In this episode, podcast favorite James Koukios returns to discuss highlights from international anti-corruption efforts, enforcement actions and developments highlighted in Morrison and Foerster’s December report. We highlight five developments:

  1. The Keppel Offshore FCPA enforcement action and the attendant fallout in Singapore, where the country has announced it is investigation possible criminal charges against the company’s senior executives. We also highlight the new Singaporean initiative for a type of Deferred Prosecution Agreement. We explore how countries in the Far East are ramping up anti-corruption investigations and their continuing cooperation with the United States in investigations.
  2. The Trump Administration reaffirms fight against international corruption as a top priority. We discuss the December release by the Administration of its first National Security Strategy paper, detailing the administration’s top foreign policy priorities. Among five “Priority Actions,” the paper pledges that the U.S. will “continue to target corrupt foreign officials and work with countries to improve their ability to fight corruption. . . .” We explore how the administration see corruption as a threat to American companies’ ability to compete fairly abroad and also asserts that corruption and weak government allow terrorists and criminal networks to prosper and how vigorous anti-corruption enforcement is seen as one of several “economic tools” the U.S. will use “to deter, coerce, and constrain adversaries.”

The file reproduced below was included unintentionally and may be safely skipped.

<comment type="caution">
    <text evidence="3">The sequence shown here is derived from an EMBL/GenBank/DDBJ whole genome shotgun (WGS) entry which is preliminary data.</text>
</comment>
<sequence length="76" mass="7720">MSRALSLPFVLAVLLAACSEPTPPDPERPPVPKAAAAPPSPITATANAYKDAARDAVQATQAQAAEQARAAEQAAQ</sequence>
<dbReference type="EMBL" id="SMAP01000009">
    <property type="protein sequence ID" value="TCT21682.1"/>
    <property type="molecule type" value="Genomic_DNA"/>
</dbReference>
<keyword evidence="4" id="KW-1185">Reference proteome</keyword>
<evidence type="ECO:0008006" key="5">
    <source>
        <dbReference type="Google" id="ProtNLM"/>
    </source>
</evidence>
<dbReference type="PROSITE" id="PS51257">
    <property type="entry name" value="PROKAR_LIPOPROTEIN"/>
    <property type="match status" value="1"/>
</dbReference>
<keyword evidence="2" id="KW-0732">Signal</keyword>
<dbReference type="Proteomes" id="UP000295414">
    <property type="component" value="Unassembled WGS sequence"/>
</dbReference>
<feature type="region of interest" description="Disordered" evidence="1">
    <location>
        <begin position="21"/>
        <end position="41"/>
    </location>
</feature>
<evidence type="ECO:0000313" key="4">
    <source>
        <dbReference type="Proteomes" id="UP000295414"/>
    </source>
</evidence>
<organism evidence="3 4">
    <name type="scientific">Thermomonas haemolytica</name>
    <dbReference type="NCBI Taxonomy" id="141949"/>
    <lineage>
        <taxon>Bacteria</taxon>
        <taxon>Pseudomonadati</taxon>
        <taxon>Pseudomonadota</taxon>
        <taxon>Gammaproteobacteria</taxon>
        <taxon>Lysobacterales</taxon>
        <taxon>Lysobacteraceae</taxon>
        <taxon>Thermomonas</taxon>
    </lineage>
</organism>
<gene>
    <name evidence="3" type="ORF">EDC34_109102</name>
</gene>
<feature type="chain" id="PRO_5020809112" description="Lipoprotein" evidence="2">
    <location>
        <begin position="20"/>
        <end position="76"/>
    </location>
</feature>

3. The public call by Attorney General Sessions greater cooperation in international criminal cases. We note how this follows several other public comments by political appointees of the Administration on the need for not only robust anti-corruption enforcement but also enhanced international cooperation in investigations and enforcement.
  4. United Kingdom Sets Course for Long-Term Anti-Corruption Strategy; and
  5. The warnings issued by the Chinese government officials and employees of state-owned enterprises. We consider how this fits into the Chinese anti-corruption campaign and whether it will be inward or outwardly focused. We conclude with what it may mean for DOJ prosecutions under the FCPA and what US companies doing business in China may expect going forward.


For more information read the full Morrison & Foerster white paper Top Ten International Anti-Corruption Developments for December 2017